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Art History

A Global Art Project Brings Paintings of Anonymous Figures out of Museums and onto the Streets

April 27, 2015

Christopher Jobson

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While visiting the Louvre last last year, artist and filmmaker Julien de Casabianca was struck by an Ingres painting of a female prisoner tucked unceremoniously into a corner of the museum. He suddenly had an idea: what if he could somehow free her—both figuratively and literally—by reproducing her figure on a public street. People may not know the painting, or even the artist, but at least the image would be seen by potentially hundreds or even thousands more people who may never visit the Louvre. With that single act, the Outings Project was born.

Since sharing photos of the first artwork online, people in at least 18 cities have liberated similar anonymous characters found in master paintings and pasted them up in public spaces in London, Barcelona, Chicago, Rome, and elsewhere. Casabianca says the global participation was completely unplanned and unexpected but he’s embraced the idea wholeheartedly.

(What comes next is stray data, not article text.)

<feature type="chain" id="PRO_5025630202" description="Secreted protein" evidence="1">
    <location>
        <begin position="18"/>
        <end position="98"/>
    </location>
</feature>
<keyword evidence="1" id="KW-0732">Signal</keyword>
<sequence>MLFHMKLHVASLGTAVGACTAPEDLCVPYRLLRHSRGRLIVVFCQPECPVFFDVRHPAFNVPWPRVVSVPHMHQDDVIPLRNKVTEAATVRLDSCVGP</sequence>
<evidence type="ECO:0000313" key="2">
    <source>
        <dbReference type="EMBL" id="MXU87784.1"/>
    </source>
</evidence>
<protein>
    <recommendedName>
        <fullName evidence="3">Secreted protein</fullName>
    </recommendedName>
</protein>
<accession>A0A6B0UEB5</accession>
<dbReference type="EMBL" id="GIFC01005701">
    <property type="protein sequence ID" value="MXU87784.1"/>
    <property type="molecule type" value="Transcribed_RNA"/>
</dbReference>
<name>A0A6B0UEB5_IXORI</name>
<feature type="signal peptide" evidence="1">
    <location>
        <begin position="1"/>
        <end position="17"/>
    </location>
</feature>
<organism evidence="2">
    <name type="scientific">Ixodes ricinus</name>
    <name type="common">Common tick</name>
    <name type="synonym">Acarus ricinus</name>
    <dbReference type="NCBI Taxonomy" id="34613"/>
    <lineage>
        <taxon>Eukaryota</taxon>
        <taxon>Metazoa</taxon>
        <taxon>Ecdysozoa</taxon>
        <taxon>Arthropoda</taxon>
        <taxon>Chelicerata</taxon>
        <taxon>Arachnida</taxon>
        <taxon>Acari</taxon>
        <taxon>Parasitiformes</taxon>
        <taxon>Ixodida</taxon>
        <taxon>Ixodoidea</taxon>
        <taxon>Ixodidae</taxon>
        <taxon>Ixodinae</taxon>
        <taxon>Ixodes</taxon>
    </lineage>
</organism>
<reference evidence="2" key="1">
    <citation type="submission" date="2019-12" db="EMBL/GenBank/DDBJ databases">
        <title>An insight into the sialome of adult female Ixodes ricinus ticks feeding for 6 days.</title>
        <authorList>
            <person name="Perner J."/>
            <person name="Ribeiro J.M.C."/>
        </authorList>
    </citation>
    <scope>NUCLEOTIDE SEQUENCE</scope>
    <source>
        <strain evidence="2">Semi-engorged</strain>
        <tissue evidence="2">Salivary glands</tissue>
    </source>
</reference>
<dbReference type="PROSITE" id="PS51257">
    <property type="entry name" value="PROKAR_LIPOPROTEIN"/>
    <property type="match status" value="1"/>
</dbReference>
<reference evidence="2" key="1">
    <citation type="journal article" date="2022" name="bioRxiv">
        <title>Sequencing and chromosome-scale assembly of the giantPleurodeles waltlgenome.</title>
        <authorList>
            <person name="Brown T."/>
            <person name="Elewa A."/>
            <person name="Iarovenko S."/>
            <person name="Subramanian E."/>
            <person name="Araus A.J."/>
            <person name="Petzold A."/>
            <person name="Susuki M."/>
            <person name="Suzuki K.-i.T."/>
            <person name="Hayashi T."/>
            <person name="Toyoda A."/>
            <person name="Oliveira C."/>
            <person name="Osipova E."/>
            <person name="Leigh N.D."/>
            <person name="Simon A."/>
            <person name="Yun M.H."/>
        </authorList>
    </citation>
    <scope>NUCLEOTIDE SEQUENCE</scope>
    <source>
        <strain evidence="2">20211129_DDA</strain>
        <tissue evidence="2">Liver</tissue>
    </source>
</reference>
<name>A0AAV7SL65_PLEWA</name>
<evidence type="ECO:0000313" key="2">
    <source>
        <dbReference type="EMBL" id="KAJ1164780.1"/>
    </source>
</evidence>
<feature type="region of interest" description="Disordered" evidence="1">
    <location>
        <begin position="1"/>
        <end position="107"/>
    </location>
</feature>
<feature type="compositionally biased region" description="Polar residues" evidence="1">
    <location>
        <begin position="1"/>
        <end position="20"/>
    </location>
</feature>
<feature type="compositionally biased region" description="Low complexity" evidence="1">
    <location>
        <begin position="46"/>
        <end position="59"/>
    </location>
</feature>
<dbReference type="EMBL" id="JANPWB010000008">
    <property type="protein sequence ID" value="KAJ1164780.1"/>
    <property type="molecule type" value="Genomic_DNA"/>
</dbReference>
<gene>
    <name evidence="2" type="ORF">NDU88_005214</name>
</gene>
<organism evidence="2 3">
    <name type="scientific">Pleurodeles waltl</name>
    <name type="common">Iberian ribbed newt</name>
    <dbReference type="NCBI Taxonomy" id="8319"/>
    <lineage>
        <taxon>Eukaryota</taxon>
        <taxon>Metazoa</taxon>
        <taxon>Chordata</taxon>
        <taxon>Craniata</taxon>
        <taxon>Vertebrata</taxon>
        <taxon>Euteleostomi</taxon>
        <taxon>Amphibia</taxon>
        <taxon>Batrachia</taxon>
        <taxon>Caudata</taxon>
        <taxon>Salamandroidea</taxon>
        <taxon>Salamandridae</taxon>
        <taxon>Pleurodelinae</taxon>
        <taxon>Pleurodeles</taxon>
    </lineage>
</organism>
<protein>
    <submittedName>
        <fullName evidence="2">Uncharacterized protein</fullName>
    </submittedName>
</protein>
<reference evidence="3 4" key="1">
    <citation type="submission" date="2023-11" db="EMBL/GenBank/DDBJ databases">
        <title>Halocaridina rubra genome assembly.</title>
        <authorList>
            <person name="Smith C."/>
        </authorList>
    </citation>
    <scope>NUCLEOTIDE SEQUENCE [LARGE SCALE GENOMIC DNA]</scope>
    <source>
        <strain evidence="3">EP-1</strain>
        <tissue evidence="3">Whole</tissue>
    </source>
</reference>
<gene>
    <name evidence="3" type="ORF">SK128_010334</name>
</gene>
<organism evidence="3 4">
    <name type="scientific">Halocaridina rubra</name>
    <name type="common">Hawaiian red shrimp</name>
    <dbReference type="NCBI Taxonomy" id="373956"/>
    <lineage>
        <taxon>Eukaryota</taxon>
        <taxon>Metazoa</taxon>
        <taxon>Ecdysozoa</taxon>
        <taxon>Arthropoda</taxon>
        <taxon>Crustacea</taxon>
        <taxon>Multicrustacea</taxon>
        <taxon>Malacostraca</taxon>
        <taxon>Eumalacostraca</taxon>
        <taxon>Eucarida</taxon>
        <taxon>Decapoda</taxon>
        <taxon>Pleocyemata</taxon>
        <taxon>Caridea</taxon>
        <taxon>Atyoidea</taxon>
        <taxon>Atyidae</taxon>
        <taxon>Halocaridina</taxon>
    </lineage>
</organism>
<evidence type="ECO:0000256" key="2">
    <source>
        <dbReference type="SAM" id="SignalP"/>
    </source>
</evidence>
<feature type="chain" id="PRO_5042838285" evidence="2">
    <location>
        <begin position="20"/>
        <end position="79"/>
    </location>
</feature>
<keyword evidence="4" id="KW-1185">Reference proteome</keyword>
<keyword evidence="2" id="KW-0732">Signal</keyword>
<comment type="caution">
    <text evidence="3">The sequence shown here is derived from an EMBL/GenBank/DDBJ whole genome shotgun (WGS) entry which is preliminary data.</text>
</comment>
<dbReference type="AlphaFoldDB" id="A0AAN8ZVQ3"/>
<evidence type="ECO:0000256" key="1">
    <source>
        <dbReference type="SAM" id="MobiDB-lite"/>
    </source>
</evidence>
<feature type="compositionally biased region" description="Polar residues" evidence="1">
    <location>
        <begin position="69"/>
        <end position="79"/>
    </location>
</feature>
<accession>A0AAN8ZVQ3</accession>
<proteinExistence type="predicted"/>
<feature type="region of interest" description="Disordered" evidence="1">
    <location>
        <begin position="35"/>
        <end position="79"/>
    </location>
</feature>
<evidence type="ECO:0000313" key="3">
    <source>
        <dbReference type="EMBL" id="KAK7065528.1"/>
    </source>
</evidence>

When asked about the possibility of an artwork being taken out of context or without attribution he shares via email, “we don’t want to tell you something that you don’t know, and we don’t want people to feel ignorant. You have just to feel that [the artwork] is ancient and shifted, you have just to be touched by the emotion, by the esthetic, by the art.”

Art enthusiasts aren’t the only ones paying attention to the Outings Project. Two museums in Madrid and Poland have also engaged the artist to “play with their art in public.” Casabianca is now on a 12-city tour around the United States bringing more unknown figures in local museums into the light. You can follow the most recent classical art paste-ups on the project’s Facebook or Instagram. (via This Isn’t Happiness, Slate, Hyperallergic)